Real-time Decision Making - Tapping the Full Potential of Your Data

Enterprise data historian software can assist companies in water/wastewater treatment, distribution and collection to more effectively integrate real-time and historical data with existing systems, automation and controls for more sustainable, profitable operations up and down the value chain.

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Wong
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Enterprise data historian software can assist companies in water/wastewater treatment, distribution and collection to more effectively integrate real-time and historical data with existing systems, automation and controls for more sustainable, profitable operations up and down the value chain.

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Figure 1. Schematic of an enterprise data historian system
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From a social, environmental and economic standpoint, the most important issue faced in the water industry is sustainability. Sustainability depends on true visibility into and access to real-time and historical operations data. With this data, water and wastewater companies can collect, analyze and disseminate business-critical information in a timely manner, leading to critical, informed and cost saving/profitable decision making.

A proven technology solution for efficient collection, analysis and dissemination of data - such as water pressures, flows, chlorine levels and amount of energy or chemical consumed - is an enterprise data historian. By integrating a data historian into water and wastewater operations, companies will realize the immediate benefits of real-time decision making, business integration and higher quality of water and service delivery.

The Challenge

Of the thousands of water and wastewater utilities around the world, many aren’t fully utilizing data they’re regularly collecting. This is due in large part to the challenges of disparate data systems, lack of understanding about advanced data analysis and ever-changing technology environments.

It’s difficult to manage an array of operating systems, databases, infrastructure and development environments, particularly when tens of thousands of data points are continually generated in real-time or on a daily basis. The ability to capture, integrate and disseminate data from various systems - from sources such as laboratory information management systems (LIMS), GIS, ERP and process control systems - is a critical step in creating visibility into operations throughout the organization.

Also, while organizations may collect data from thousands of instruments or other data sources, they often don’t have a reliable, single data collection platform and intuitive user interface to enable people to turn raw data into actionable information. By replacing non-cohesive data in disparate and obsolete systems with an integrated and automated information platform, water and wastewater companies can help users better analyze all the different data available to them in a more consistent and standardized manner.

When the right data gets to the right person at the right time, benefits are immediate and extend throughout the value chain.

Using Your Data

By collecting and archiving process data in real-time, near real-time and historically, enterprise data historians offer proven technology to lead to improved operations management, decreased downtime and business efficiency. Companies can reliably and accurately collect process control and automation data by tapping into potential of data already in place, and making it easily available to any user in the organization through a corporate web portal on any standard desktop.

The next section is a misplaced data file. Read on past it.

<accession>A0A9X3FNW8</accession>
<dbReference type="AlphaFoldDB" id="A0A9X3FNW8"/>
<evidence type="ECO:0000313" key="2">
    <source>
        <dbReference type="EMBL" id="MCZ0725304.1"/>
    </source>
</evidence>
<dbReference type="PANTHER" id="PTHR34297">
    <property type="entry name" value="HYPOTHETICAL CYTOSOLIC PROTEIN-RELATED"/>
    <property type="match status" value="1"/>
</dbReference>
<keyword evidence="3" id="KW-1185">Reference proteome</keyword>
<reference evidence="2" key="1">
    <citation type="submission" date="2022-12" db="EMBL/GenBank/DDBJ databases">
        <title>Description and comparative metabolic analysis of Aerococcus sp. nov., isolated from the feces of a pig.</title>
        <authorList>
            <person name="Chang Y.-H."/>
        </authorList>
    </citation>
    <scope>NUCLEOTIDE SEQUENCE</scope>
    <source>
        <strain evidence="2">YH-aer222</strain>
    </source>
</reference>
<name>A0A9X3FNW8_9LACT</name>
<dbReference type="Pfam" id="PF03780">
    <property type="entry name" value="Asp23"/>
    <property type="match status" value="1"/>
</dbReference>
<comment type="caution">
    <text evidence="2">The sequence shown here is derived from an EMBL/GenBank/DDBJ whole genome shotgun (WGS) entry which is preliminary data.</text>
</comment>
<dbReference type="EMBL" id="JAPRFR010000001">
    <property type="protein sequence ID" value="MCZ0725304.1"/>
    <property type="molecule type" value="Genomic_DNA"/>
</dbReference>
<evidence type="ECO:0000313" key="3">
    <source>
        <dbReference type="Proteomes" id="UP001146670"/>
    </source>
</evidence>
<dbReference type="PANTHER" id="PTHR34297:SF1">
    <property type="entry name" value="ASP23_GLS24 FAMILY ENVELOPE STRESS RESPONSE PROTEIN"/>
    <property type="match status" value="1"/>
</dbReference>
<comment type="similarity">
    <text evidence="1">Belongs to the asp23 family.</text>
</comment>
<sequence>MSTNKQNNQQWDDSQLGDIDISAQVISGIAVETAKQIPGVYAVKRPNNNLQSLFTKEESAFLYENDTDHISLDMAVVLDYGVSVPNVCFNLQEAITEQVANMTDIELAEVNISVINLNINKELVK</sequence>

At any given water or wastewater utility or system, there are more than a dozen roles that utilize this key, business data: from operators who use the information to manage water distribution, to engineers and managers who use it for capacity planning and deciding whether building out a new $500 million plant is required to treat wastewater.

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Figure 2. Historical water quality display
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Through dashboard displays, executives are able to view the cost per 1,000 liters of water delivered or the amount of energy consumed in real-time, giving them a high-level view of the overall core business effectiveness. Even boards of directors use this information to make more informed decisions on multi-million dollar capital expenditure projects.

Planners use the data to trend and predict flows and safe operating levels of the sewer system to determine when to build new sewer infrastructure. This prevents sewer overflow onto streets and homes, mitigating legal risk.

Foremen/supervisors use data to determine the daily operating plan and set points for a treatment facility to meet water demand or wastewater treatment, resulting in efficient service delivery and water quality.

QA/QC analysts, engineers and operators use data to determine wastewater effluent or drinking water quality and what operating conditions may have caused an upset in treatment facilities. This allows business and utilities to meet wastewater effluent quality when it’s discharged to the river or ocean and thus avoid million dollar fines or to deliver clean, safe drinking water to residents.

Engineers and planners need data to model and forecast flows throughout a water distribution network and gain insight into how quality and water delivery is affected. Customers thus benefit from reliable water delivery and quality by means of efficient water distribution that doesn’t cause causing pipe bursts, low pressures, excessive pumping or poor water quality.

Instrumentation and automation engineers use data to tune loops, reduce cycling of equipment, develop and test control strategies for automation, leading to increased operational efficiency, increased asset lifecycles and continuous operations.